How did you handle getting the new flooring UNDER the slideout? I’m in the process of re-flooring my tagalong camper with vinyl plank flooring and I’m at wit’s end on how to handle that part of the project. I’d love some helpful suggestions on that portion of the project.

    November 27, 2016
  • Jay Barstow

    Hi guys … great job of educating. I have read that large temperature variations can cause problem with seams on vinyl planks … we’re looking at near freezing to over 100 degrees when not in use … what’s been your experience (I just bought a BUNCH of NuCore for MY RV project … THANKS!!! btw, there is a cutting (not sawing) tool for oscillating saws that is not toothed, but wavy, and it went through our carpet like butter completely flush with the edges …

    January 13, 2017
  • Linda Brooks

    Thank you for all of the info. Can you post information and pictures on how you tackled the step when you enter the motorhome?

    February 27, 2017
  • Hi, Eric.

    Thanks for sharing such detailed information on how you installed your flooring. We went with the Nucore product as well and will be installing it this week. I know you’re supposed to install it on the longest edge–but does that also include the slide out edge? It’s not necessarily a wall, but I think we could install it there. There’s a little bit of a lip that we could tap the boards against. However, the slide out edge isn’t the straightest either… Any advice? Thanks!

    April 3, 2017
      • Lisa A Kelley

        Getting ready to do my motorhome floors and looking for tips regarding the slides and the doghouse. Loving all your details. I chose a vinyl plank; and all carpet absolutely has to go due to full-timing with multiple cats. Because of the round doghouse we were actually thinking of laying them horizontally starting with the front and working backwards thinking it would be easier to transition the curve and not have a thin pointy plank where so much had to be cut out of two planks to go around it. You’ve given me new ways to think about covering that area.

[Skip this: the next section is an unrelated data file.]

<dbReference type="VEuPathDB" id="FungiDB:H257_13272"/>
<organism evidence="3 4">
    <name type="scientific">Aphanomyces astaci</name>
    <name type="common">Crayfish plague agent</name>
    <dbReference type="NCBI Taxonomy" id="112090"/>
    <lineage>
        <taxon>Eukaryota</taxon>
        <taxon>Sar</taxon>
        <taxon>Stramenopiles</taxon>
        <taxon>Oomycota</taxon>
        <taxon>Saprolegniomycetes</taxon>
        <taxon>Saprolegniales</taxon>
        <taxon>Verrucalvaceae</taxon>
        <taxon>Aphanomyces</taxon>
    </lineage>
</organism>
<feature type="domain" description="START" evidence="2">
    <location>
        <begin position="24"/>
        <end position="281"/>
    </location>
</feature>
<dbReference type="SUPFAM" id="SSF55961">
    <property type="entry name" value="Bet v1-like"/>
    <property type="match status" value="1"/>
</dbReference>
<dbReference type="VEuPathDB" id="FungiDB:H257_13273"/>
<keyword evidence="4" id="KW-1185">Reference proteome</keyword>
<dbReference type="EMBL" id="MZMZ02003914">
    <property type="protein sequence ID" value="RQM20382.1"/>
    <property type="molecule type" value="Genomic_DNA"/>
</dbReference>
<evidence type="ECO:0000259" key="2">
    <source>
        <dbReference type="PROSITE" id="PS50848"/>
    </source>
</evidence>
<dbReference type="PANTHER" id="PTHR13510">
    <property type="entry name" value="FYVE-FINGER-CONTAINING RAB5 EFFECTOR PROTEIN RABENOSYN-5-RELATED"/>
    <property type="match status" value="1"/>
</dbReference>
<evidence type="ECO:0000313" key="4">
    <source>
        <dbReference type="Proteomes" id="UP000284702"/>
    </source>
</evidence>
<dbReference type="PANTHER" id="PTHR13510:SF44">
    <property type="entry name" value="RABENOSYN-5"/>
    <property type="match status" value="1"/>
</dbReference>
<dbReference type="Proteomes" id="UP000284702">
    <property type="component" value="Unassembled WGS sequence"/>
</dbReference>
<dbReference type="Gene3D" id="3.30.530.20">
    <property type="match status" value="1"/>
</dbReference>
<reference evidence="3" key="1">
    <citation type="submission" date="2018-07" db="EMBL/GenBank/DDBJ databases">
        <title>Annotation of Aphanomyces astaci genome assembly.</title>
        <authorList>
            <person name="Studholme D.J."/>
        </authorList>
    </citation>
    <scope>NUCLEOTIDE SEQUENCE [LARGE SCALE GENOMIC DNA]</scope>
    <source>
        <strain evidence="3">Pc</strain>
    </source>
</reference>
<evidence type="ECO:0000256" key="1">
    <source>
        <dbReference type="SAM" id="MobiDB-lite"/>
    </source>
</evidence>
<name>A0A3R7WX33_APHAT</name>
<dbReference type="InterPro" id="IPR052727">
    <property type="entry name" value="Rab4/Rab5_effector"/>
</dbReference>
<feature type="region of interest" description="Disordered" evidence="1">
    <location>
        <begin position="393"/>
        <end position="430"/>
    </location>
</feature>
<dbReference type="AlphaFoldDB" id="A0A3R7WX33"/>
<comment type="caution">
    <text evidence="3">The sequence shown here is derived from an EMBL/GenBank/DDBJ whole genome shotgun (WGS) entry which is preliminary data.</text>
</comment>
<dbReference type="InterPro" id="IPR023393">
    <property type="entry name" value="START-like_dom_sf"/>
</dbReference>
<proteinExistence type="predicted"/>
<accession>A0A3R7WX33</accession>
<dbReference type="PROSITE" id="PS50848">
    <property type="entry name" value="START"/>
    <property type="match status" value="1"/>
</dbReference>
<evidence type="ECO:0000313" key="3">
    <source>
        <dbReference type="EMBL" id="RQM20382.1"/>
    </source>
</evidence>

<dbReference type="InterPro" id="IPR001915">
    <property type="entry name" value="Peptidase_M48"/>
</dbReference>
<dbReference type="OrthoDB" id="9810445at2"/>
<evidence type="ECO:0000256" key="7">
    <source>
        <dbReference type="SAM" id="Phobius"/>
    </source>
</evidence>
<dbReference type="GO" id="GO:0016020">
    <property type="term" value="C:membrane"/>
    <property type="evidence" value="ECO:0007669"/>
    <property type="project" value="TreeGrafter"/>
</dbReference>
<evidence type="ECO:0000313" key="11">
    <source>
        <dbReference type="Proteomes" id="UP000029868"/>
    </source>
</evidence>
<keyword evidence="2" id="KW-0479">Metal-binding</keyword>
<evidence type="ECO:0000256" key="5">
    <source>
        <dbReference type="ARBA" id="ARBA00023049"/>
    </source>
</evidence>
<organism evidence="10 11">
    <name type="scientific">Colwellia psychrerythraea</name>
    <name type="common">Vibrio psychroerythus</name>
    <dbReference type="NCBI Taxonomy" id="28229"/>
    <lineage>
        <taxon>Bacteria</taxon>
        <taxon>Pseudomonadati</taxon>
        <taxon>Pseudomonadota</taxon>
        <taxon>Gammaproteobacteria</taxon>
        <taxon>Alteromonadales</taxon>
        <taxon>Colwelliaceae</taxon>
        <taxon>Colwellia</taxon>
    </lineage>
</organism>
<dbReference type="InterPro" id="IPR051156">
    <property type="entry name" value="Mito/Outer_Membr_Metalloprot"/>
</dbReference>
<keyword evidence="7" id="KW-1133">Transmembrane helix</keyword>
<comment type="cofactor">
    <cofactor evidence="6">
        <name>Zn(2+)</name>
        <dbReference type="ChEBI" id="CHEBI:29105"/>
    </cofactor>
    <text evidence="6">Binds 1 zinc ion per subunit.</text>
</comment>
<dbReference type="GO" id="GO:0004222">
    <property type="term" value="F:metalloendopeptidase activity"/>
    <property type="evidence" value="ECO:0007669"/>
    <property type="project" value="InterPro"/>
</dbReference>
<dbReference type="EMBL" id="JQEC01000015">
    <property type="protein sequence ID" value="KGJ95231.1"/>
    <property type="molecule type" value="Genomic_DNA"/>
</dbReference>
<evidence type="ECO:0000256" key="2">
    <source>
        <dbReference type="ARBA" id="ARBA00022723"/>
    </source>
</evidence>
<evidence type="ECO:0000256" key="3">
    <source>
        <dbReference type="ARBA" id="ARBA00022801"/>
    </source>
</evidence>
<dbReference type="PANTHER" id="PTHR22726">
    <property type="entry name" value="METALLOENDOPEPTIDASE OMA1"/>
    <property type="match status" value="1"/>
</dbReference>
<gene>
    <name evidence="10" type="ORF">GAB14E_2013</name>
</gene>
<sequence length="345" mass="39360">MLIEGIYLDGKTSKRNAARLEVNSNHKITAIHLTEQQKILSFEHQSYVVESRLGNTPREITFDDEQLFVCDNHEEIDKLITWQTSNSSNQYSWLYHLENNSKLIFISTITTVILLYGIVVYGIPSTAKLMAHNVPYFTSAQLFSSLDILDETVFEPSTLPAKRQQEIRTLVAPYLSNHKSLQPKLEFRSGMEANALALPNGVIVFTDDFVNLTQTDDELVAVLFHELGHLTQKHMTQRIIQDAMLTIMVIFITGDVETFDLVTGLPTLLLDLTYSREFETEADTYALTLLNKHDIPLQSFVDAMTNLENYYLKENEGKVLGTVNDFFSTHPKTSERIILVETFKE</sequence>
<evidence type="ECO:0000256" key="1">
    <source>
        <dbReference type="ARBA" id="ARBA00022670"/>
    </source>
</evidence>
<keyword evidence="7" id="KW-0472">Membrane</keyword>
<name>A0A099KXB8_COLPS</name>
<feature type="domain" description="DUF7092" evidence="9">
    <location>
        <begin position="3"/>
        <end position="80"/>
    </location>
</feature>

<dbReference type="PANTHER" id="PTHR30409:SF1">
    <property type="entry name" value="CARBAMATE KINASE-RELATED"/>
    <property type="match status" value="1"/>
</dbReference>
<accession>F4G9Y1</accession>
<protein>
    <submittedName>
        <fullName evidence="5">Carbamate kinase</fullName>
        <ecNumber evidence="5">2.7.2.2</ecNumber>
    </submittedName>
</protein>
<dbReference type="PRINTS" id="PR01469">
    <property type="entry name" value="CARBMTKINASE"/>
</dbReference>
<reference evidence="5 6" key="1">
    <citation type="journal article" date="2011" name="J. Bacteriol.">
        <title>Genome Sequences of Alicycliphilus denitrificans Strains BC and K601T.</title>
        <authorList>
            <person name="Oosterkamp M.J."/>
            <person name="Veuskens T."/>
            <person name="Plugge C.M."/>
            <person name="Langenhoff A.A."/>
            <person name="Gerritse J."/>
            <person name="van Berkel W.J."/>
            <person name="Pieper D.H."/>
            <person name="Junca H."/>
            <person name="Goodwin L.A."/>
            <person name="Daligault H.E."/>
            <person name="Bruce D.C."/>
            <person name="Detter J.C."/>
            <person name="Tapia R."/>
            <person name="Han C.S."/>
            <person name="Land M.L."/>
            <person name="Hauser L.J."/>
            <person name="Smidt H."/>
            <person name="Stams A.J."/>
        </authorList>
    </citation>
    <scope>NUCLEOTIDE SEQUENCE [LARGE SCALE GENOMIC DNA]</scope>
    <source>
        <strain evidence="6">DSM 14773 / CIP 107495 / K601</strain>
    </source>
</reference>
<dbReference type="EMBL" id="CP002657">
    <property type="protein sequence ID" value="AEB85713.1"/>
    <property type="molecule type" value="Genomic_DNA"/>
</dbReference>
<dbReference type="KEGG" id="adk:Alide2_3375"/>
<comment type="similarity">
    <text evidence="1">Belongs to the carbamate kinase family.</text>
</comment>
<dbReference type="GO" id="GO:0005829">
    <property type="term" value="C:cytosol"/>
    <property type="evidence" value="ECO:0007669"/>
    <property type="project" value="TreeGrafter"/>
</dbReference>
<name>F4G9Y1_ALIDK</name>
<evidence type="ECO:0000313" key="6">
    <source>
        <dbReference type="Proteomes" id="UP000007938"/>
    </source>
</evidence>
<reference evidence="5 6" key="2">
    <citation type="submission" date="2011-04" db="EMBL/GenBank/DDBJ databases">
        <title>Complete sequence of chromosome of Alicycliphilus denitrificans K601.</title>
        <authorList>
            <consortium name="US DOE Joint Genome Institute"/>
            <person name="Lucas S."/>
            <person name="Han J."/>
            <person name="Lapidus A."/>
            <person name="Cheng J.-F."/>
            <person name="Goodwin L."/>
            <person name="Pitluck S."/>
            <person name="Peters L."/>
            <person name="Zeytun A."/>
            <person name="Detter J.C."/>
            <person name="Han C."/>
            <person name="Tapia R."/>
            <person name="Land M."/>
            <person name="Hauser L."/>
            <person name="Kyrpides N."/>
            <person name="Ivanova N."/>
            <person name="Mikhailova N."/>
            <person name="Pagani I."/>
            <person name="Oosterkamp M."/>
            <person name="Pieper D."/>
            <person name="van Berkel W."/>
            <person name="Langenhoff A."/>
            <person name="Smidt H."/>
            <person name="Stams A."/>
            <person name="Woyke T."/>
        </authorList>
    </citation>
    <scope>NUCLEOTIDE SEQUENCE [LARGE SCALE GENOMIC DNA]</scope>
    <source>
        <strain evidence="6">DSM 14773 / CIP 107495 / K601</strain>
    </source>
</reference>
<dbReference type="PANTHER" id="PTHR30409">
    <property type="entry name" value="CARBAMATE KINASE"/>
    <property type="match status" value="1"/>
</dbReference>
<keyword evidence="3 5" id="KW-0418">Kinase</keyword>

December 30, 2019
  • Hey Guys,

    Great article! Just curious now after having the floors a bit if you are still thrilled with them. We recently purchased an old airstream and are researching flooring options. Like you, my primary concern is expansion/contraction of the planks (leaving gaps). Thanks so much and have a great day!

    June 28, 2017
    • Hey James! The floors have held up great so far, and are easy to clean. The only thing I would maybe change is to go with a slightly lighter color just because I like to “see the dirt” and the dark color hides it better. I know some people prefer floors that hide the dirt, so that’s really just a preference thing, and we vacuum nearly every day anyway since we have pets. Overall, we love the flooring!

      June 28, 2017
  • Kristine Symes

    I really found your information to be the most detailed and helpful of all the makeovers I have looked at. I hope to tackle my trailer in the Fall. I want to paint the interior, do wall paper, and add new flooring I know i will be referring back to this blog for a lot of help. I hope to find some talented men to assist me with my remodel. Being a woman, its not that I don’t think I can do it, its a matter of mastering the tools….. The tools get me everytime, but I will give it my all and have some great ideas for changes to the decor. I have a 2004 Jayco Eagle and it is time for an update.

    July 15, 2017
    • Yay, that sounds so exciting and good for you for stepping outside your comfort zone! We really didn’t know what we were doing either, haha. Best of luck and let us know how it goes!

      August 3, 2017
  • Brandon Currie

    Great article as we start our rv renovation. We have an allegro open road 35 qba that looks to have the same slides. It looks like you used flooring that is 6.5mm thick. Did this give you any issues when moving the sides in and out? Did you need to adjust your slides to compensate for the thickness difference from the original laminate? Thanks in advance for your help!

    July 30, 2017
    • Nope, we didn’t have to make any additional changes and the slide-out rolls over with no complications. There haven’t been any scratches to our floor and it’s now been over a year since we installed it. The only thing we have noticed is that a few of the nails in the slide out trim piece (not the flooring) have popped up a few times and we had to hammer them back down. Using contact cement may have been a better option for that…

      August 3, 2017